Your favorite fast food outlet is probably offering some pretty great vegan options now.
It’s 2020 and the pressure on brands to be more ‘woke’ is mounting, but that isn’t the only reason that you’ve seen a lot more vegan and vegetarian products being added to the menus of most popular fast food outlets over the past few years or so.
This is how Greggs paved the way for the so-called vegan revolution.
The Greggs Vegan Sausage Roll – And Everything That Happened After
It’s been over a year since the vegan sausage roll made its way to Greggs stores nationwide. The media pickup was legendary, and at a time, it seemed as though everybody was talking about Greggs.
That’s a story in itself (incidentally, one I covered last January) but that’s not what I’m here to talk about today. What I wanted to touch on, was everything that happened thereafter. How I genuinely believe that Greggs singlehandedly kickstarted a colossal movement in the food and drink industry, wherein if your product range isn’t vegan-friendly now, then sorry but, you’re behind the times.
The Greggs vegan sausage roll was something of the first of its kind because as far as I’m aware, up until then, no iconic fast food product had a meat-free alternative. When you think of McDonald’s, you think of the Big Mac, KFC, the chicken, Greggs, the sausage roll. Out of those 3 I’ve mentioned, only one (to date back in January 2019) had a vegan counterpart. It’s all good and well having vegan options on your menu, but when what your offering is sub-standard and not what your brand is well-known for, then you mightn’t bother at all.
That was the case for a long time though, until Greggs came along and reinvented the wheel.
After the launch of the Greggs vegan sausage roll came on the 16th of January, I feel it gave other brands the shot in the arm that they needed.
The Brands That Followed Suit…
KFC launched their ‘vegan chicken burger’ in January 2020, almost a year to the date of the vegan sausage roll and it was reported only earlier this month that they sold over 1 million items within the first month of it being for sale.
It was also this January that Subway revealed its new ‘meatless marinara’. Despite being coupled with that advert that I just find reaallly annoying (you’ll know the one) the launch has been a pronounced success for the brand. Brands can learn a lot from the victories of Subway, in that what vegans and vegetarians want, more often than not, is a meat alternative to popular foods, not a lookalike product stuffed with vegetables instead. Which brings me on to my next ‘vegan’ launch…
McDonald’s recently tried (and in my opinion, kinda failed) with the launch of their so-called veggie dippers in January 2020. Which were kind of just a rework of the vegetarian burger that had been on their books for some time. The cash cow for McDonald’s would really be to reengineer a meat-free version of the Big Mac. But as far as I’m aware, they’ve no plans for that as of yet.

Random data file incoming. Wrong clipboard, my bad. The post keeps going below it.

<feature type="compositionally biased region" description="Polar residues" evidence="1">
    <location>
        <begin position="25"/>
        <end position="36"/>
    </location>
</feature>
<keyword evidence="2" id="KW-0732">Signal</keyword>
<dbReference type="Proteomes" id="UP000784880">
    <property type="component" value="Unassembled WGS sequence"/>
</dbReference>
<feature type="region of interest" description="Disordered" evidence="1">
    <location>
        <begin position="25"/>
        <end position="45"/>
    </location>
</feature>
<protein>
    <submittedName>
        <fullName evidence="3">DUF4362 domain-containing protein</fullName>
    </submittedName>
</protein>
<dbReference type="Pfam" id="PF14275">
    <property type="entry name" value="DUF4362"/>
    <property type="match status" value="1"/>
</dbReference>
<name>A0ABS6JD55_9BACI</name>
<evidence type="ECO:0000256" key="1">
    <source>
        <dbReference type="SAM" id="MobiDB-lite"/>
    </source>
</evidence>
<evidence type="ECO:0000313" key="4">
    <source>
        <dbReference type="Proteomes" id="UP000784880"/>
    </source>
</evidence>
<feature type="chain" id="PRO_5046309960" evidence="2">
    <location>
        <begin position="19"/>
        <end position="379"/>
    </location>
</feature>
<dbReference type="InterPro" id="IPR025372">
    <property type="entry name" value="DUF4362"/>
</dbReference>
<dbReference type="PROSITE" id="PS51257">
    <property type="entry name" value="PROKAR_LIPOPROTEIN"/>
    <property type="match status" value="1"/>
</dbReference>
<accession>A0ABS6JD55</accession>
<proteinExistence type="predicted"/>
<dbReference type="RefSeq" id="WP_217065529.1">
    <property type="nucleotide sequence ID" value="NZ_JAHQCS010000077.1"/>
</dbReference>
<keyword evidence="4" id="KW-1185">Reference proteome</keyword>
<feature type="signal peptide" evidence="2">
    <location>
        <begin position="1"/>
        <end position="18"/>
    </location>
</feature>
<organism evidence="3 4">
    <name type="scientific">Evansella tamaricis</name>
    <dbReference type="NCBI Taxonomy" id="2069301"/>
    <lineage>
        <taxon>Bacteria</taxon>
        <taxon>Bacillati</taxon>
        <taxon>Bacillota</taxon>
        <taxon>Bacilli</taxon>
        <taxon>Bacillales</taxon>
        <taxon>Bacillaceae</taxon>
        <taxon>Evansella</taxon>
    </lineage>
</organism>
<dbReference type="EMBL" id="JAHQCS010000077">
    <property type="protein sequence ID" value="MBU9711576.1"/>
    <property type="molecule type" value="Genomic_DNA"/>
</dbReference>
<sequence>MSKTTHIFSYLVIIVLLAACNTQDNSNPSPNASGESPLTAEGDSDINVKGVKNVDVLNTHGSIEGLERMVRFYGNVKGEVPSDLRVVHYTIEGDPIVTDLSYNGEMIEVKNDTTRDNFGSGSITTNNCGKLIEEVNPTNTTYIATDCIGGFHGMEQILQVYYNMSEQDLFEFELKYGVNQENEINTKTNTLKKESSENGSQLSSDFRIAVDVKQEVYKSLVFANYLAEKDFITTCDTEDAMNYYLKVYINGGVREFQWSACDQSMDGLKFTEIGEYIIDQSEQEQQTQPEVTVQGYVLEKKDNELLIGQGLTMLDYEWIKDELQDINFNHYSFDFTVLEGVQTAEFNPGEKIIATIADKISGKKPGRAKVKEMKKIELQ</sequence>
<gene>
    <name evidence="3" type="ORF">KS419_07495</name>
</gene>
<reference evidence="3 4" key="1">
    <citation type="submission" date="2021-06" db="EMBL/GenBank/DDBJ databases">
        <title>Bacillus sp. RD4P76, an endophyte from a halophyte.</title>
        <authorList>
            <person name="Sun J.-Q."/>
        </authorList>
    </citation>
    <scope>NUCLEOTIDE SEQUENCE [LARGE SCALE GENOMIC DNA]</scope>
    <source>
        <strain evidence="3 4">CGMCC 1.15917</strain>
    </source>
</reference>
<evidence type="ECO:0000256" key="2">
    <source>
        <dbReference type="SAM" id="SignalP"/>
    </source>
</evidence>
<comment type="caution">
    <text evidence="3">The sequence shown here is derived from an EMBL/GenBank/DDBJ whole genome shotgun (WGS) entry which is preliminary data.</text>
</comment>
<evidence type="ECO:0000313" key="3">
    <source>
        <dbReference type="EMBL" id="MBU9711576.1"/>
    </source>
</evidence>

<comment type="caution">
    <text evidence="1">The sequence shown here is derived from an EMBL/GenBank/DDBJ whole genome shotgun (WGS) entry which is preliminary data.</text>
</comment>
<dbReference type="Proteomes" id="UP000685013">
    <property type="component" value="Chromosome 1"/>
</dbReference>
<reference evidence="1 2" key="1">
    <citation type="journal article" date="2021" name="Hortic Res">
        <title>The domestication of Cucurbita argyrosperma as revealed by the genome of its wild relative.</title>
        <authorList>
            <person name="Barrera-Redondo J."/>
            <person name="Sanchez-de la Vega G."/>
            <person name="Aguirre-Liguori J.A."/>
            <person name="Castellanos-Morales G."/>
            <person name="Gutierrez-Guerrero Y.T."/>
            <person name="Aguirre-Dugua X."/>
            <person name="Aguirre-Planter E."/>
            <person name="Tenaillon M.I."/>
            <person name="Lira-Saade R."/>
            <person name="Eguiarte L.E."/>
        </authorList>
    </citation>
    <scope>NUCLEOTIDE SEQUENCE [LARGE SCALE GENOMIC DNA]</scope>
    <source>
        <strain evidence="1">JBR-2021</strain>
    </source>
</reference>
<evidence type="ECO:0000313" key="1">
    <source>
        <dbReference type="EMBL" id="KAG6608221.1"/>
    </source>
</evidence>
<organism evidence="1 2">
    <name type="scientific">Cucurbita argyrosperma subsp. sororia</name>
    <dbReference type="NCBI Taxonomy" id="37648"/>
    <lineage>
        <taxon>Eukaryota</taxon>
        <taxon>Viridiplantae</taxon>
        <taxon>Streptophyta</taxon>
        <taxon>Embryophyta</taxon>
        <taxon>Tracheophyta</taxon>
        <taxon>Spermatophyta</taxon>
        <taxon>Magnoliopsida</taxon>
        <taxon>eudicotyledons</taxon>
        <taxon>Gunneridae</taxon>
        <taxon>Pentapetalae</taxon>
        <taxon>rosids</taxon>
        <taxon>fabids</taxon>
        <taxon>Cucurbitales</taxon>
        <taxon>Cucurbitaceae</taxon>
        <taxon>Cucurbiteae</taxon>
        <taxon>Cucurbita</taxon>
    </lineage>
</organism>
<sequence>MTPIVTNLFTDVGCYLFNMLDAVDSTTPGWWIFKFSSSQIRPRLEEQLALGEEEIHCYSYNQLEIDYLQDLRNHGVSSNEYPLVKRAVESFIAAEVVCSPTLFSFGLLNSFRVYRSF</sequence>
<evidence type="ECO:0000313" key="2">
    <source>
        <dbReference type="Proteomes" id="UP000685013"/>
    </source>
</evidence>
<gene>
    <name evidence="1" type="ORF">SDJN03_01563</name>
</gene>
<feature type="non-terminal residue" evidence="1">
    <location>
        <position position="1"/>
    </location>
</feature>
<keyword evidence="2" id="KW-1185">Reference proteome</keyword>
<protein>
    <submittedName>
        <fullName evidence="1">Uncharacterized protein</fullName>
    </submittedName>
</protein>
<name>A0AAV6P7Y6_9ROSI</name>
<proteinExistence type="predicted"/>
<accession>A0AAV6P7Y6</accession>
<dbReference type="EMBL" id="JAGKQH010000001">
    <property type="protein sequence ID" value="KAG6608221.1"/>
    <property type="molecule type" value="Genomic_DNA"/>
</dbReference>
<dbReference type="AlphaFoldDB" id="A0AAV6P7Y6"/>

Coincidentally, Burger King also launched their new ‘rebel whopper’ this January. A meat-free alternative of the much-loved traditional ‘whopper’, an indispensable product for the brand. Despite hitting stores a little later than a year after Greggs’ vegan sausage roll, the ‘rebel whopper’ as far as I can tell from sources, has been an exceptional triumph for Burger King – thus reinforcing just how impactful the consideration of vegan and vegetarian products can be for not only the reputation, but the profits of your brand.
It is, of course, no coincidence that all of these brands (bar Greggs, the trendsetters of the industry) launched their vegan products in January 2020. It’s a clever move to wait until Veguanary. But that being said, with 4 similar campaigns set in motion at the same time, would these brands have benefitted from an early push to cut above the competition?
Either way, in my opinion, it’s indisputable that this vegan revolution was spurred by Greggs. They’ve been pacesetters for a year now and until this January just gone, they were really the only brand to offer a meat-free alternative of their most popular product.
Speaking from a PR & Marketing perspective, seeing such a big player in your industry making waves should definitely lead to ripples within your own business too. “If Greggs can do it, then why can’t you?” is a question on the lips of many customers, and thus there’s not only a consumer demand for contemporary vegan products, but an ethical one too. Veganism is much bigger now than it was say, 5 years ago. Thanks in no small part to social media’s influence and the growing pressure to create a more ethical environment. If big brands can’t facilitate this change when a huge organisation such as Greggs can, then there’s some serious risks to their corporate reputations.
There’s a lot that similar businesses can learn from the popular bakery chain, if they’ve not followed suit already that is.